- Imposing the Costs of Class Notice on a Defendant without Consideration of the Merits May Violate Due Process, Say Three US Supreme Court Justices
- October 23, 2009 | Authors: Archis A. Parasharami; Kevin S. Ranlett
- Law Firm: Mayer Brown LLP - Washington Office
In DTD Enterprises Inc. v. Wells, No. 08-1407, the US Supreme Court recently declined to review a New Jersey trial court’s order that, without considering the merits of the underlying claims, directed a class-action defendant to pay the entire cost of notice to a class simply because the defendant could afford to pay while the plaintiff could not. In seeking certiorari, the defendant argued that imposing such costs on it violated the Constitution’s Due Process Clause. Justice Kennedy authored a separate statement—joined by Chief Justice Roberts and Justice Sotomayor—observing that “the petition for certiorari … implicate[s] issues of constitutional significance.” Although this statement lacks precedential value, it suggests that at least three Justices are sympathetic to a class-action defendant’s due process objection to having to bear the costs of the class notice.
DTD Enterprises, Inc. (DTD), a commercial dating-referral service, filed a debt-collection action against a customer in New Jersey state court; the customer responded by filing class-action counterclaims against DTD. The state court certified a class and ordered DTD to bear the entire cost of notice to the class. The state court’s sole consideration in imposing this cost on DTD seems to have been the relative wealth of the parties—DTD could afford to pay and the customer could not. DTD objected, arguing, among other things, that it violated the Due Process Clause for the court to force it to pay for class notice without examining the merits of the underlying litigation, given the risk that, if DTD ultimately prevailed, it would never be able to recover those costs from the plaintiff. The trial court rejected DTD’s objections, and New Jersey’s intermediate appellate court and supreme court each denied DTD leave to appeal.
DTD then petitioned the US Supreme Court for certiorari, raising its federal constitutional due process claims. Although the Court denied the petition without dissent, Justice Kennedy issued a rare statement concerning the denial of certiorari, joined by Chief Justice Roberts and Justice Sotomayor. In that statement, the three Justices recognized that DTD’s petition involved a significant due process question. As Justice Kennedy pointed out, when a plaintiff lacks the ability to pay costs relating to class certification, a defendant who has to cover the costs up front “has little hope of recovering its expenditures later if the suit proves meritless”—notwithstanding the usual rule that the prevailing party is entitled to recover its costs—and thus is effectively deprived of a property interest protected by the Due Process Clause. Accordingly, the statement suggests that, before a state court may impose such costs, “[t]he Due Process Clause requires a ‘hearing appropriate to the nature of the case.’” Justice Kennedy added that “there is considerable force to the argument that a hearing in which the trial court does not consider the underlying merits of the class-action suit is not consistent with due process because it is not sufficient, or appropriate, to protect the property interest at stake.”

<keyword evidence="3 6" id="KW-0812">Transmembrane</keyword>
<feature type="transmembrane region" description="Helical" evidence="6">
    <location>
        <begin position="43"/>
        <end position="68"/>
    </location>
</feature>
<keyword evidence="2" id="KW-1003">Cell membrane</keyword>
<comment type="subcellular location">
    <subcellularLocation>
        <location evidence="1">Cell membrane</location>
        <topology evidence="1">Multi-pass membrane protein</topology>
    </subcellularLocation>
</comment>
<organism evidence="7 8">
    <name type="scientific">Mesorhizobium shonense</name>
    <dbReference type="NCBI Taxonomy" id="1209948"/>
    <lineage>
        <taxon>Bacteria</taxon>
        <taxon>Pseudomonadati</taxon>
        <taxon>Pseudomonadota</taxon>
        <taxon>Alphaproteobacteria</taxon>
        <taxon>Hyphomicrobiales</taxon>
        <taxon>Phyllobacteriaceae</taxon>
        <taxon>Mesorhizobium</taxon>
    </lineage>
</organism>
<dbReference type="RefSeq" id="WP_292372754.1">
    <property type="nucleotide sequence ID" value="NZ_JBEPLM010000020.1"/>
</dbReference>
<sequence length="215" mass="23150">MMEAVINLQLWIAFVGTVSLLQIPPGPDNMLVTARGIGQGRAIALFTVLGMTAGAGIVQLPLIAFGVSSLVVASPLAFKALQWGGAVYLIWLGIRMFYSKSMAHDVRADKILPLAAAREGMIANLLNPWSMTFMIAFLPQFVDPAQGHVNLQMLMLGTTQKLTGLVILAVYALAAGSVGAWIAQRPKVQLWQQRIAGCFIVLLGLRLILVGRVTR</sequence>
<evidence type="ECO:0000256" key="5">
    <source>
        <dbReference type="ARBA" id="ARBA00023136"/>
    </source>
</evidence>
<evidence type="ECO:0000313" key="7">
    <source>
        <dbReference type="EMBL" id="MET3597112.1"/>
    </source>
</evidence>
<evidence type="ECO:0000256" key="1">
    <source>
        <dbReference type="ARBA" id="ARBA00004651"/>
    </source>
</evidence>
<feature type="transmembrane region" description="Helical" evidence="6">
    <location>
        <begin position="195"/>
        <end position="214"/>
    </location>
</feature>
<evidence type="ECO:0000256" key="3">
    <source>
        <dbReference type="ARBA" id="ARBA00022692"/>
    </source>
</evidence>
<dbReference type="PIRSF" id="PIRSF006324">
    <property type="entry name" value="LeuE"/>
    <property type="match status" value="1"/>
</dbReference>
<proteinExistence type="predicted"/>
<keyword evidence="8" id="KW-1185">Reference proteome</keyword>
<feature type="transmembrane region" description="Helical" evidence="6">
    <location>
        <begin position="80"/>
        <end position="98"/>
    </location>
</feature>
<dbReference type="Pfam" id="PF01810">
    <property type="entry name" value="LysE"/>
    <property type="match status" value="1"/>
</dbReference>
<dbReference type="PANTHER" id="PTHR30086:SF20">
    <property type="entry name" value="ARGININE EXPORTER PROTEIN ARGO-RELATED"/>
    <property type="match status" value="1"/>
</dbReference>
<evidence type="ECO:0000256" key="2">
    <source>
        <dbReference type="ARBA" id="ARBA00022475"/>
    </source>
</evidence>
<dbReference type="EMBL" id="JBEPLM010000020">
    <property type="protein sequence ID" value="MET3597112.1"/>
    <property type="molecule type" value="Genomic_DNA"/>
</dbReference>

The three Justices nevertheless agreed that, given the particular procedural posture of the case as it was presented to the Court, it was “best to deny the petition.”
Despite the fact that the Court denied review in DTD Enterprises, Justice Kennedy’s statement is significant because it suggests that at least three Justices (including the Court’s newest member, Justice Sotomayor) are sympathetic to the argument that it would violate due process to require a defendant in a class-action lawsuit to pay all class notice costs simply because the defendant is the wealthier party. As DTD pointed out in its petition, New Jersey is not the only state that vests trial judges with the discretion to impose the costs of notice on defendants without considering the underlying merits. Justice Kennedy’s statement strongly suggests that, in the context of an appropriate vehicle, this issue will garner the necessary four votes for a grant of certiorari.
In the meantime, defendants in class-action lawsuits should strongly consider making the argument that it violates their federal constitutional right to due process for a state court to impose all—or perhaps even most—of the costs of class notice on them without an inquiry into the relative merits of the claims at issue. Given the apparent interest of at least three Justices, it makes sense to raise this federal constitutional issue in class certification proceedings before trial courts in order to preserve the issue for appeal and possible US Supreme Court review.